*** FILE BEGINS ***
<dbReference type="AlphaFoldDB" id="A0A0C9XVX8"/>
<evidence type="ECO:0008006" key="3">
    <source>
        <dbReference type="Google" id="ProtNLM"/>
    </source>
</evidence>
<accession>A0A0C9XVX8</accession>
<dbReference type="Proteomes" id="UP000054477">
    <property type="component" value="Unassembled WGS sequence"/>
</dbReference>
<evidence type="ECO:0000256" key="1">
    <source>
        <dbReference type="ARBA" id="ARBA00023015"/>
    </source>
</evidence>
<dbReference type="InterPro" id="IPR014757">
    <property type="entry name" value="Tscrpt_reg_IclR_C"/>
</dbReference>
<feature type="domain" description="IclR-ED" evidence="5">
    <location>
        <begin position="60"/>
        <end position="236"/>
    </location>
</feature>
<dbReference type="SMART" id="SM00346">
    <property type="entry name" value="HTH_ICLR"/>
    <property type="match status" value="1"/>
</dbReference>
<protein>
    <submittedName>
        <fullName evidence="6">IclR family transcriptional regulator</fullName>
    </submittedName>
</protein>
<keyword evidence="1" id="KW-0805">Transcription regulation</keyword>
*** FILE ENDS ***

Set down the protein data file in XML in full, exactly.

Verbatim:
<dbReference type="AlphaFoldDB" id="A0A0C9XVX8"/>
<evidence type="ECO:0008006" key="3">
    <source>
        <dbReference type="Google" id="ProtNLM"/>
    </source>
</evidence>
<accession>A0A0C9XVX8</accession>
<dbReference type="Proteomes" id="UP000054477">
    <property type="component" value="Unassembled WGS sequence"/>
</dbReference>
<evidence type="ECO:0000256" key="1">
    <source>
        <dbReference type="ARBA" id="ARBA00023015"/>
    </source>
</evidence>
<dbReference type="InterPro" id="IPR014757">
    <property type="entry name" value="Tscrpt_reg_IclR_C"/>
</dbReference>
<feature type="domain" description="IclR-ED" evidence="5">
    <location>
        <begin position="60"/>
        <end position="236"/>
    </location>
</feature>
<dbReference type="SMART" id="SM00346">
    <property type="entry name" value="HTH_ICLR"/>
    <property type="match status" value="1"/>
</dbReference>
<protein>
    <submittedName>
        <fullName evidence="6">IclR family transcriptional regulator</fullName>
    </submittedName>
</protein>
<keyword evidence="1" id="KW-0805">Transcription regulation</keyword>